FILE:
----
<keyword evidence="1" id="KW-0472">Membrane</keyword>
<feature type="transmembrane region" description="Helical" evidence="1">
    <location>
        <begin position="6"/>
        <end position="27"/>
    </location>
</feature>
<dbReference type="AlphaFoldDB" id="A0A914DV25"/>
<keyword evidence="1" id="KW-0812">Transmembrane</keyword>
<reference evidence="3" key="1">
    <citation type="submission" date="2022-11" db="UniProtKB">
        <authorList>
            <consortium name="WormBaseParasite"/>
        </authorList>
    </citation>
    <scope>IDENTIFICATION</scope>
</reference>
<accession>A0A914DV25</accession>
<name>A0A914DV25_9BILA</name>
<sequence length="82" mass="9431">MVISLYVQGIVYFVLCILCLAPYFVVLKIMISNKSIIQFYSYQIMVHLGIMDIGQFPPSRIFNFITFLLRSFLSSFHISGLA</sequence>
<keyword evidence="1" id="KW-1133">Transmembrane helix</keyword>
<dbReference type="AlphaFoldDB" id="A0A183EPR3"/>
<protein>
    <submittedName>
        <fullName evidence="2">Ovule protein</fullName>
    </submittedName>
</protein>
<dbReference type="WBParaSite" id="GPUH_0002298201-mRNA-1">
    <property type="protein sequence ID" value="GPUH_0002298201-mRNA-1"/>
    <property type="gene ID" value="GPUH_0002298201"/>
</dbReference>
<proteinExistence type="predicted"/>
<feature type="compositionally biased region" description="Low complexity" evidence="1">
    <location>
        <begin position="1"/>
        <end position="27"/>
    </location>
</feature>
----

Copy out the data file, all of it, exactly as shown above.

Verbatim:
<keyword evidence="1" id="KW-0472">Membrane</keyword>
<feature type="transmembrane region" description="Helical" evidence="1">
    <location>
        <begin position="6"/>
        <end position="27"/>
    </location>
</feature>
<dbReference type="AlphaFoldDB" id="A0A914DV25"/>
<keyword evidence="1" id="KW-0812">Transmembrane</keyword>
<reference evidence="3" key="1">
    <citation type="submission" date="2022-11" db="UniProtKB">
        <authorList>
            <consortium name="WormBaseParasite"/>
        </authorList>
    </citation>
    <scope>IDENTIFICATION</scope>
</reference>
<accession>A0A914DV25</accession>
<name>A0A914DV25_9BILA</name>
<sequence length="82" mass="9431">MVISLYVQGIVYFVLCILCLAPYFVVLKIMISNKSIIQFYSYQIMVHLGIMDIGQFPPSRIFNFITFLLRSFLSSFHISGLA</sequence>
<keyword evidence="1" id="KW-1133">Transmembrane helix</keyword>
<dbReference type="AlphaFoldDB" id="A0A183EPR3"/>
<protein>
    <submittedName>
        <fullName evidence="2">Ovule protein</fullName>
    </submittedName>
</protein>
<dbReference type="WBParaSite" id="GPUH_0002298201-mRNA-1">
    <property type="protein sequence ID" value="GPUH_0002298201-mRNA-1"/>
    <property type="gene ID" value="GPUH_0002298201"/>
</dbReference>
<proteinExistence type="predicted"/>
<feature type="compositionally biased region" description="Low complexity" evidence="1">
    <location>
        <begin position="1"/>
        <end position="27"/>
    </location>
</feature>